Pembroke Center

Black Feminist Theory Lectures and Events

Envisioned as a site of intellectual collaboration across disciplines, the Black Feminist Theory Project hosts lectures and events featuring scholars and researchers of Black studies.

The Black Feminist Theory Project invites scholars to present current research centering race, gender, and sexuality. Speakers join us from outside institutions as well as they may be affiliated with Brown, the Pembroke Center, and/or have committed to contributing their archival papers to the Pembroke Center Archives in the name of the Black Feminist Theory Project. 

Past Lectures and Events

On Thursday, February 25, 2021, Daphne A. Brooks, the William R. Kenan, Jr. Professor of African American Studies, American Studies, Women’s, Gender & Sexuality Studies and Music at Yale University, presented research related to her book, "Liner Notes for the Revolution: The Intellectual Life of Black Feminist Sound" (2021).

On February 23, 2021, the Pembroke Center co-sponsored a Sarah Doyle Center conversation with Shirley Moody-Turner, co-director of the Center for Black Digital Research (#DigBlk) and Associate Professor of English and African American Studies at Penn State University. She was joined by  Sabrina Evans, a #DigBlk Scholar for the Center for Black Digital Research and a dual-title graduate student in the departments of English and African American Studies at Penn State University. They discussed the Black Woman’s Organizing Archive (BWOA) and the collective efforts to bring to light the scattered and buried histories of 19th and early 20th century black women’s activism. The conversation was hosted by Ann duCille, Emerita Professor of English at Wesleyan University, and Mary Murphy, the  Nancy L. Buc '65 Pembroke Center Archivist.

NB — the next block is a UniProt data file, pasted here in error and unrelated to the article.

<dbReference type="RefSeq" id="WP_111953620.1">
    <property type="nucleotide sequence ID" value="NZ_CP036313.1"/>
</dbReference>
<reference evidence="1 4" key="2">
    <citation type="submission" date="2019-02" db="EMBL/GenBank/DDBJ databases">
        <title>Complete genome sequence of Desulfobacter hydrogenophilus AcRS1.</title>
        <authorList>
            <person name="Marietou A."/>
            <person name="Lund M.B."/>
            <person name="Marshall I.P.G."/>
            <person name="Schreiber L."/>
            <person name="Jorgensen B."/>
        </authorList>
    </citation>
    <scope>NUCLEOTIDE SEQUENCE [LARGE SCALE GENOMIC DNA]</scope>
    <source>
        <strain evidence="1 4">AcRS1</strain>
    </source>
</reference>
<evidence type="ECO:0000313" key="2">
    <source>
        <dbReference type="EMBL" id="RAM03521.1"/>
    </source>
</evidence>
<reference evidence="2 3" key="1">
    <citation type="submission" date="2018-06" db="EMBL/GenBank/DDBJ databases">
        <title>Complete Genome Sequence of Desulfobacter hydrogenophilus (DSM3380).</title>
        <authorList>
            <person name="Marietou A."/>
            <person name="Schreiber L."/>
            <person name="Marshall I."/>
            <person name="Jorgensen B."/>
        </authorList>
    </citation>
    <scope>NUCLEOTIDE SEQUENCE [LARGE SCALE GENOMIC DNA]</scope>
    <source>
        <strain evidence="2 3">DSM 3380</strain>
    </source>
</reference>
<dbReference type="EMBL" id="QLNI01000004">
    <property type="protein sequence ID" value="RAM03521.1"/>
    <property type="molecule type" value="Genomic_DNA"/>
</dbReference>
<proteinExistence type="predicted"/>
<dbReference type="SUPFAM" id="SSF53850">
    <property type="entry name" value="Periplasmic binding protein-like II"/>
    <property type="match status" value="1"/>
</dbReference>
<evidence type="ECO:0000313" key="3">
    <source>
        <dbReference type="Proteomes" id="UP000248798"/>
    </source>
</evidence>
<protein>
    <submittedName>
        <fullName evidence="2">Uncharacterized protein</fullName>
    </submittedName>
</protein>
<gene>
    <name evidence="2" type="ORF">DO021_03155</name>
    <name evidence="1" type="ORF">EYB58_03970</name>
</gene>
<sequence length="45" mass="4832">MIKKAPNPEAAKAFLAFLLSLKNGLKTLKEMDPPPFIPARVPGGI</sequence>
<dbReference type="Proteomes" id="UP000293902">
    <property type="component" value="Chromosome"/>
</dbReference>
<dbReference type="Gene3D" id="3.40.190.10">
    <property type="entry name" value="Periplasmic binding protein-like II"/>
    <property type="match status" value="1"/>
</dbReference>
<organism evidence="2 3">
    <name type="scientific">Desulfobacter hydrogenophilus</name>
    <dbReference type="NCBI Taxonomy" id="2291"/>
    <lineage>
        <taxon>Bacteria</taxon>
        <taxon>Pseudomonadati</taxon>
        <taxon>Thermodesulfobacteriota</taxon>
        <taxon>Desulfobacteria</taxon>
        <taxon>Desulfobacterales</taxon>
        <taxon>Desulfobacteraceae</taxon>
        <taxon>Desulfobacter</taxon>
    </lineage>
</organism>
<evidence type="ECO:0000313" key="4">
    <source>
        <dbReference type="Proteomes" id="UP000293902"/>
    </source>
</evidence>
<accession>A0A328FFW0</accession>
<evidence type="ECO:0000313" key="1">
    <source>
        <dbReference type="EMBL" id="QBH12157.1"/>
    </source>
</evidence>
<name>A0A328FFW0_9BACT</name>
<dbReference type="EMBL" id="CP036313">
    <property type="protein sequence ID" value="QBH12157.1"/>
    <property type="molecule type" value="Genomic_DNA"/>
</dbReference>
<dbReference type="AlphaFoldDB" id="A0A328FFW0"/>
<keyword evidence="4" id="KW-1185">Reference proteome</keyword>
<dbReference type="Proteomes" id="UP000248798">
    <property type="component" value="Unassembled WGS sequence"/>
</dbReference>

On Tuesday, October 29, 2019, Kimberly Juanita Brown, the Elizabeth C. Small Associate Professor of English and Africana Studies and Chair of Gender Studies at Mount Holyoke College, presented the research lecture “Cartographies of the Ocular.” Brown’s research engages the visual as a way to negotiate the parameters of race, gender, and belonging.

On Tuesday, December 12, 2017, Aneeka A. Henderson, Pembroke Center Affiliated Scholar-in-Residence and Assistant Professor of Sexuality, Women's and Gender Studies, Amherst College explored the ways depictions of romance tropes and the marriage plot in a variety of texts negotiate political policies apotheosizing and regulating heterosexual marriage. She discussed the marriage plot in the late twentieth and early twenty-first centuries as an indispensable mechanism for reassessing and unearthing how black women's bodies and family formation have become increasingly politicized and made public.

On Thursday, April 6th, 2017, Ann duCille, Inaugural Distinguished Professor in Residence, Emerita Professor of English at Wesleyan University and author of Technicolored: Reflections on Race in the Time if TV, Skin Trade, and The Coupling Convention: Sex, Text, and Tradition in Black Women's Fiction, presented her research on race, gender, and women in television media.